Good Jobs are Good Practice

notes on Ton, Zeynep. “Why Good Jobs are Good for Retailers.” Harvard Business Review. Jan-Feb 2012.

Highly successful retail chains — such as Quick-Trip convenience stores, Mercadona and Trader Joe’s supermarkets, and Costco wholesale clubs — not only invest heavily in store employees but also have the lowest prices in their industries, solid financial performance, and better customer service than their competitors.

Bad jobs are not a cost-driven necessity but a choice.

Labor is often a retailer’s largest controllable expense — something like 10% of revenues — so that may be why labor is constantly the focus of cost-cutting measures. It’s also sometimes a matter of philosophy whether a firm sees labor as a cost driver or a sales driver.

Store managers are often evaluated on their ability to meet targets for payroll as percentage of sales, and it’s much easier to managers to control payroll costs than the sales numbers.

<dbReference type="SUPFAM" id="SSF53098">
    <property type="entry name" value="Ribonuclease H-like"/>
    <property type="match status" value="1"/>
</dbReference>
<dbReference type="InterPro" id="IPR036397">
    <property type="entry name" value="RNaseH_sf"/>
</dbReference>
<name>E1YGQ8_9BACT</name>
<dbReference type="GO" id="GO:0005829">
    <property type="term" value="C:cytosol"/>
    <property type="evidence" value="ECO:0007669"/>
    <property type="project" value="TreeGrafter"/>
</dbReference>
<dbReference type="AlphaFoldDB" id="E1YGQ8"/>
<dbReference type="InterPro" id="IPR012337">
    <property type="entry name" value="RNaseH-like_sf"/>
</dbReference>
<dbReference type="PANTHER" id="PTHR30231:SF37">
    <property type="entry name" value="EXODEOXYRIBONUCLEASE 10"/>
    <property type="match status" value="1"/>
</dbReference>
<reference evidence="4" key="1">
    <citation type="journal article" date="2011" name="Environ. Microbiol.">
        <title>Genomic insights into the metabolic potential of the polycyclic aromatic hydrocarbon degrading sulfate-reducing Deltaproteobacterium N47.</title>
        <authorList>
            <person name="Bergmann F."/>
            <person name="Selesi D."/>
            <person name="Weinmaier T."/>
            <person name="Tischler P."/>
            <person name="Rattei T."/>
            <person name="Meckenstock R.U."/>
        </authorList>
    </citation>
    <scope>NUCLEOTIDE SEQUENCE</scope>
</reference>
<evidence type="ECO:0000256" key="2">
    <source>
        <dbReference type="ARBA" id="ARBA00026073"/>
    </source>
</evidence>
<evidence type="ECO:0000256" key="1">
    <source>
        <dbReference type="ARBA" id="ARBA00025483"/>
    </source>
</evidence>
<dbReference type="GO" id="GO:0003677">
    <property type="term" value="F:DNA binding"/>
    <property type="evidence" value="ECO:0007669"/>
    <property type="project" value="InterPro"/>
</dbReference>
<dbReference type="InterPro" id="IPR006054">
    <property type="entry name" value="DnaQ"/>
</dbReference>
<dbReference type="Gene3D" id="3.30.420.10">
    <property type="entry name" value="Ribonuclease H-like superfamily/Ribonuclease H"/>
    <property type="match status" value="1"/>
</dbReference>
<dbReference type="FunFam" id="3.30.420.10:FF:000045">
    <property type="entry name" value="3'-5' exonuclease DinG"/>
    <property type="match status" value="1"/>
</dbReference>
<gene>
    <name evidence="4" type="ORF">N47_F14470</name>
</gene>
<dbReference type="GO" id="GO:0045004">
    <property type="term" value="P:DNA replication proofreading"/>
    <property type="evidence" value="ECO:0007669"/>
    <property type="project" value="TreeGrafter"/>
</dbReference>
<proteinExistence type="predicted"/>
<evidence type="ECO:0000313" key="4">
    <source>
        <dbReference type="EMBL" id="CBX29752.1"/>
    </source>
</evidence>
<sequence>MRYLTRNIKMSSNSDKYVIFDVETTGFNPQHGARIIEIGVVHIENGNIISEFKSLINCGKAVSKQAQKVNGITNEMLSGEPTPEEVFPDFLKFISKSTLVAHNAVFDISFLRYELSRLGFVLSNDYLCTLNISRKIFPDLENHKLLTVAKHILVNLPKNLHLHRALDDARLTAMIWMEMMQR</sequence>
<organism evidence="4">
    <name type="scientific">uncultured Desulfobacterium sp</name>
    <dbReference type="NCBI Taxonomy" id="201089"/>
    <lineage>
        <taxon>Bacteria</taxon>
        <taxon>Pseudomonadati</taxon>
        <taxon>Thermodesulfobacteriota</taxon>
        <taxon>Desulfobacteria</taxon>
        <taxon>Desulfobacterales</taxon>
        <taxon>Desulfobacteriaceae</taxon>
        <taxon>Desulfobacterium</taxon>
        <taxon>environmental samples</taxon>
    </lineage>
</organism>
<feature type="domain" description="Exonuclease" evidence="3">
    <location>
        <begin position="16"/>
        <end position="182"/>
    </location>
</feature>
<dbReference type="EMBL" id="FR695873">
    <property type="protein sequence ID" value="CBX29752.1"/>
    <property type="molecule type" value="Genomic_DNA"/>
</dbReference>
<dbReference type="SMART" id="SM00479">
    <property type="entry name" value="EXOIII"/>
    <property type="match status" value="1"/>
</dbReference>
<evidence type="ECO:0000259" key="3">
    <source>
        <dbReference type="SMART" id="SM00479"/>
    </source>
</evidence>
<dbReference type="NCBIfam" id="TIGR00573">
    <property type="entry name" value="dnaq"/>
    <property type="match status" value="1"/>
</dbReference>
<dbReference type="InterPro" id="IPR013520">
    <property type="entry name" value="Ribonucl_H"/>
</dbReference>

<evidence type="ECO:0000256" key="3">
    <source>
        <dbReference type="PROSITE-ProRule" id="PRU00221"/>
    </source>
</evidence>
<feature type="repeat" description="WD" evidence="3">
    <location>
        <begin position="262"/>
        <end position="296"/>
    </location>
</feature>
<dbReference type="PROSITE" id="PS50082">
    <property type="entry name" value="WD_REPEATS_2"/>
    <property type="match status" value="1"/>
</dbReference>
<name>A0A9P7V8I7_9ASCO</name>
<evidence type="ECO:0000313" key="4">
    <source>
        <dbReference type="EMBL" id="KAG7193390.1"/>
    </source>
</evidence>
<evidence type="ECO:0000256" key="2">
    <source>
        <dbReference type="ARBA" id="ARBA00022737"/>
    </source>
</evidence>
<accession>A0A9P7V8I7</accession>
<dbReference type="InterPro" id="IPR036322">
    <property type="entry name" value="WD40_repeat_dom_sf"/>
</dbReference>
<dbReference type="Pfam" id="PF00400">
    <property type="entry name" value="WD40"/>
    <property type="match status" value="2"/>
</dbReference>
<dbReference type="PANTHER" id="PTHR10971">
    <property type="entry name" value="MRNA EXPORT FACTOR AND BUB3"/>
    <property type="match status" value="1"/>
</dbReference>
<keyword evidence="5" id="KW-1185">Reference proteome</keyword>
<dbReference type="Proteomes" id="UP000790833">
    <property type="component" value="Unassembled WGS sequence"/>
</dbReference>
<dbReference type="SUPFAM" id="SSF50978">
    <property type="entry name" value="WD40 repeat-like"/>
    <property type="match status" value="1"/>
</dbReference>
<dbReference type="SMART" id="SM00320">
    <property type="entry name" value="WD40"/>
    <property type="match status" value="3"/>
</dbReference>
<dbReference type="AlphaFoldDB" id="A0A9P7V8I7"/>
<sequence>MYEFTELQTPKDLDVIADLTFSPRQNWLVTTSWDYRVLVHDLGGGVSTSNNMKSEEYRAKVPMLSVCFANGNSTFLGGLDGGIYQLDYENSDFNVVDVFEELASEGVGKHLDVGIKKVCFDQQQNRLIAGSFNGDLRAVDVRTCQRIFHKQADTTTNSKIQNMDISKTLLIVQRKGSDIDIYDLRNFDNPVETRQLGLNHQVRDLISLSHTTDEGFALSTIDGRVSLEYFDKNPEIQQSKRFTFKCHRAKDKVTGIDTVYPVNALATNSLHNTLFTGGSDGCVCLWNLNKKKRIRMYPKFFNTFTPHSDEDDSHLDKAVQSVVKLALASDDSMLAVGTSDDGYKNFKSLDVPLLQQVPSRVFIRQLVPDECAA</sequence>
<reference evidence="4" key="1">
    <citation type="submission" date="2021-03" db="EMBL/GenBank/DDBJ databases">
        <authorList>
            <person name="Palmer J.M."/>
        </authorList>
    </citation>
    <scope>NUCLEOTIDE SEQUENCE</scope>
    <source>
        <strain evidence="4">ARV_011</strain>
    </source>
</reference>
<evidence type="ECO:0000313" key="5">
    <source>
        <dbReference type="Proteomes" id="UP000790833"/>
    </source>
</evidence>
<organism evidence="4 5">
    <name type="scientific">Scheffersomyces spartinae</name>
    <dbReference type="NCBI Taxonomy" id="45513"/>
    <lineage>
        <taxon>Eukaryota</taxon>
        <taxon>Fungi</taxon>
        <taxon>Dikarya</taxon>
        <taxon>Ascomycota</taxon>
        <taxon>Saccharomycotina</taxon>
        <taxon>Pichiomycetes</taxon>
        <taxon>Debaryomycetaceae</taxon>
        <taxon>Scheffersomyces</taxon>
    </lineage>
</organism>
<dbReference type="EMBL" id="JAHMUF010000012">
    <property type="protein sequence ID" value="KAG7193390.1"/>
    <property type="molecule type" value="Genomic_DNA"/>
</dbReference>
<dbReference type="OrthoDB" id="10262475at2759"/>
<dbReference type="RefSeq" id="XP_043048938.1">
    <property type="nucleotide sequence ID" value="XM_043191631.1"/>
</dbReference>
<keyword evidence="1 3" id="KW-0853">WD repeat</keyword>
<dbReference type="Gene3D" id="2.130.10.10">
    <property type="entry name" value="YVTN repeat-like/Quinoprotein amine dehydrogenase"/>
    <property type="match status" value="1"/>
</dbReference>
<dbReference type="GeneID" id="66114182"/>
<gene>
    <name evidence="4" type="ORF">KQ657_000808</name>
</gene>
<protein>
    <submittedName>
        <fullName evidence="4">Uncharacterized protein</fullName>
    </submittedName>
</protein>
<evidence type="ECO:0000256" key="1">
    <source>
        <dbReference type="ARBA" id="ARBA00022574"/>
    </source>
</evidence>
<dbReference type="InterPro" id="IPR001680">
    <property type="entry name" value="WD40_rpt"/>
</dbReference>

And the short term is easier to quantify than the long term. For example, in 2000 a new Home Depot CEO cut staffing and saw immediate financial benefits, but a few years down the line the company was losing customers and sales because their customer service was terrible.

Extensive research has linked high employee turnover and poor training to poor performance. Investing in employees, on the other hand, allows for higher operational execution, which leads to higher sales, profits, larger labor budgets, and thus more good employees etc.

Good operational practices allow retailers to “break the presumed trade-off between investing in employees and maintaining low prices.”

  1. Decrease complexity, offer fewer products, simplify. “High product variety adds costs up and down the supply chain. It increases manufacturing costs and supply and demand mismatch costs.”
  2. Predictable schedules and cross-trained employees. “Unpredictable schedules, short shifts, and dead-end jobs take a toll on employees’ morale. When morale is low, absenteeism, tardiness, and turnover rise, increasing the variability of the labor supply, which makes matching labor with customer traffic more difficult.” Training employees to do different tasks maximizes their usefulness and decreases inefficiency.
  3. Eliminate costly waste in places other than payroll.
  4. Empower employees by putting them in charge of small decisions, like inventory ordering.
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